In the midst of this grim news, there are specific prevention initiatives which have shown success. Earlier this month the Washington Office on Latin America released a report titled "Daring to Care: Community-Based Responses to Youth Gang Violence in Central America and Central-American Immigrant Communities in the United States .” The report looks at anti-gang initiatives which are working in Central American immigrant communities in the US and in Guatemala, Honduras and El Salvador. Among the reports conclusions are the following:
While there is no easy formula for creating an effective program, and different approaches may be warranted in different contexts, there are certain lessons that emerge from the cases profiled in this report. Some of those lessons are:In previous posts I have mentioned other organizations working on gang-prevention such as
- The most successful gang prevention programs are those that are community led and bring together diverse actors such as schools, local government, healthcare centers, religious institutions and police.
- Effective programs are usually designed by local or municipal government agencies and by community actors; national government agencies ought to provide technical assistance, guidance, and funding for local initiatives.
- Communities vary, and gang violence prevention programs must be tailored to the conditions found in specific communities. The root causes of gang membership and their impact on a community differ and require varied approaches. Each program profiled in this publication began by analyzing the situation in its community and developed specific local responses based on that analysis.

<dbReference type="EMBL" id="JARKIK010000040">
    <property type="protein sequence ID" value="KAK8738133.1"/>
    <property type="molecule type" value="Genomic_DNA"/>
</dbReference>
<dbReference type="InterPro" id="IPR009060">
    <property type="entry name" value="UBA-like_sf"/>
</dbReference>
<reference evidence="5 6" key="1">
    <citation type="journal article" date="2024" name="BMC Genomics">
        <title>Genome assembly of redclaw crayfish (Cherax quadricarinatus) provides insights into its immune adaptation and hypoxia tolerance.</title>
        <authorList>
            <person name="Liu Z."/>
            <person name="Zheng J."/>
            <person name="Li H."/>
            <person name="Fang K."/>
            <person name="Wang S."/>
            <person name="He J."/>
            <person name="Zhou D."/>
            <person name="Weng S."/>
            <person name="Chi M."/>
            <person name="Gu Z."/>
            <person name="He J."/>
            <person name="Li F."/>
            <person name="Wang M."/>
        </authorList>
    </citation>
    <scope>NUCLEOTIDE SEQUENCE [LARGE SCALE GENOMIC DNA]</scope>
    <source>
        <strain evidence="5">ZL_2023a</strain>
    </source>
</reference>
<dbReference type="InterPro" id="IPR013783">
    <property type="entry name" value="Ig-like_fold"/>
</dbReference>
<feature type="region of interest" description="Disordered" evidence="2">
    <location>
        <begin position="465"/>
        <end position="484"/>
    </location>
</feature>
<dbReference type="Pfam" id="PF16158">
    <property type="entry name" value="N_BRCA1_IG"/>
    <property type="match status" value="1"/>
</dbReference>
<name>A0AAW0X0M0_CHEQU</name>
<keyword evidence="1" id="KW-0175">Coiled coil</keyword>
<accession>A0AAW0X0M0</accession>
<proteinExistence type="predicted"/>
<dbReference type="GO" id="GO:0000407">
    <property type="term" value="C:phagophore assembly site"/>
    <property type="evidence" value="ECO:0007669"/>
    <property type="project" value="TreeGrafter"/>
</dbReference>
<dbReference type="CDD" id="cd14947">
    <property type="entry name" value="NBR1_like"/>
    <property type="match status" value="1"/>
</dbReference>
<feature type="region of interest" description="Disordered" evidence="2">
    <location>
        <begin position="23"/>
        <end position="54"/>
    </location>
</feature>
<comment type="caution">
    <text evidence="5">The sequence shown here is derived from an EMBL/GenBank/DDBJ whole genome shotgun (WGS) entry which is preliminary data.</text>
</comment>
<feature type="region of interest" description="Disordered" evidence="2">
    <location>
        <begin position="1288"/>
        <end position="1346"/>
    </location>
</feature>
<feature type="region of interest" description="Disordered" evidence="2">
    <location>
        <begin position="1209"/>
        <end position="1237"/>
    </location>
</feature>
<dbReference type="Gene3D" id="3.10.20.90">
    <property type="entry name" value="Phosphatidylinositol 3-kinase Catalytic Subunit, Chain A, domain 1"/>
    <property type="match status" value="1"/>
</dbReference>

Barefoot Angels and Homies Unidos. There needs to be a massive increase in support for such community-based initiatives if El Salvador is going to turn the page on this plague. Unfortunately, none of the major candidates for president of El Salvador seems to be outlining such an approach. While they certainly mention the need to address the insecurity which Salvadorans feel, concrete proposals are few and far between.
I also want to address messages I received from two readers about this issue after my last post. One reader accused me of always putting El Salvador in a bad light and said that El Salvador's crime problem is no different than New York. Unfortunately, the statistics show that El Salvador's problem is much worse than in New York or other urban areas in the US. (That does not mean that all, or even most of El Salvador suffers from gang-driven murders. Departments such as Chalatenango and Morozan have a quite low incidence of murder, for example.). But if you don't acknowledge there is a problem you can't have a discussion about what can be done to fix it.
The other comment, from a regular reader, is that what El Salvador needs is more police, more weaponry and a tougher approach to crime. Frankly, get tough policies in El Salvador have never shown any reduction in the level of criminality. What El Salvador needs is smarter policing, better courts and prosecutors, and not necessarily more firepower. But that approach must be accompanied by the kinds of community-based prevention efforts and local policing described in the WOLA report.